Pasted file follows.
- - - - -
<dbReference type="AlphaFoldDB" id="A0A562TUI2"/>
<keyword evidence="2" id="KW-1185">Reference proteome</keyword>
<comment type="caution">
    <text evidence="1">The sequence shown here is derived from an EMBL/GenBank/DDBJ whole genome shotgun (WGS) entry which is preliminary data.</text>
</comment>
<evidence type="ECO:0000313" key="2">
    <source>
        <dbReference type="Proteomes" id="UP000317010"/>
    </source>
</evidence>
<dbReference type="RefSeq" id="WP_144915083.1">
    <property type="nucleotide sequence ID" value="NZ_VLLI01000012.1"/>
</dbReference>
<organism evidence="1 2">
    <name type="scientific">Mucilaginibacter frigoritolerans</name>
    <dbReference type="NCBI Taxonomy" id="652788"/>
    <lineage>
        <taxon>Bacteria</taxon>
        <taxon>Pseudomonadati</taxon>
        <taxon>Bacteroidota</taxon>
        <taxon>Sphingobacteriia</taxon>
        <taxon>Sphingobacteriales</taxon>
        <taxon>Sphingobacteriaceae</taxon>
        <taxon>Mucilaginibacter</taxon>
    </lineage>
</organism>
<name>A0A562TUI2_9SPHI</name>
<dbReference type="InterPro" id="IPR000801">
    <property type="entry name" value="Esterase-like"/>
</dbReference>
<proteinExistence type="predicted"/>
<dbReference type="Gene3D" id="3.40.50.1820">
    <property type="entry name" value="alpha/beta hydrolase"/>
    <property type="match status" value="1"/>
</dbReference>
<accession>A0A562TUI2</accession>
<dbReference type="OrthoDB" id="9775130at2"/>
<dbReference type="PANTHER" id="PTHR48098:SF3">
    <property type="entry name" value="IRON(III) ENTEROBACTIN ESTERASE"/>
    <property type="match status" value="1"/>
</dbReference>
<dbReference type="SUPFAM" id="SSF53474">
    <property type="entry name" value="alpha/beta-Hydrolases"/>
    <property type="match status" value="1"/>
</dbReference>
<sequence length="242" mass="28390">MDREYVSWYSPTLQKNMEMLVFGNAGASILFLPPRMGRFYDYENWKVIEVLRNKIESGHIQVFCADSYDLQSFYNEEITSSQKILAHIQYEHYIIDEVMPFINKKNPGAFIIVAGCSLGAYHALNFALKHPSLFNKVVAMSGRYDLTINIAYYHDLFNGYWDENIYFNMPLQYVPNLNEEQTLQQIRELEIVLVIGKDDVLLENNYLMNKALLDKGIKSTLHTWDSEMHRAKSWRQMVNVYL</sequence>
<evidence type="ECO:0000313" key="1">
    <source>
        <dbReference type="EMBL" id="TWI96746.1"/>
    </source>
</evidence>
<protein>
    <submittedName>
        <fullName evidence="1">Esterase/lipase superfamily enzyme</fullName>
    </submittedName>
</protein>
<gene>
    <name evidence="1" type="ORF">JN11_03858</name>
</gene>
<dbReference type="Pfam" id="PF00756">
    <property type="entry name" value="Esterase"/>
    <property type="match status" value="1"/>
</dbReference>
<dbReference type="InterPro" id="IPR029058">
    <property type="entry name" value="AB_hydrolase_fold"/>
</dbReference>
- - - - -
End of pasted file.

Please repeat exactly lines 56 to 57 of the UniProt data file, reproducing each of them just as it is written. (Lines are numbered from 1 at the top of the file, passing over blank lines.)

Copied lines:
</protein>
<gene>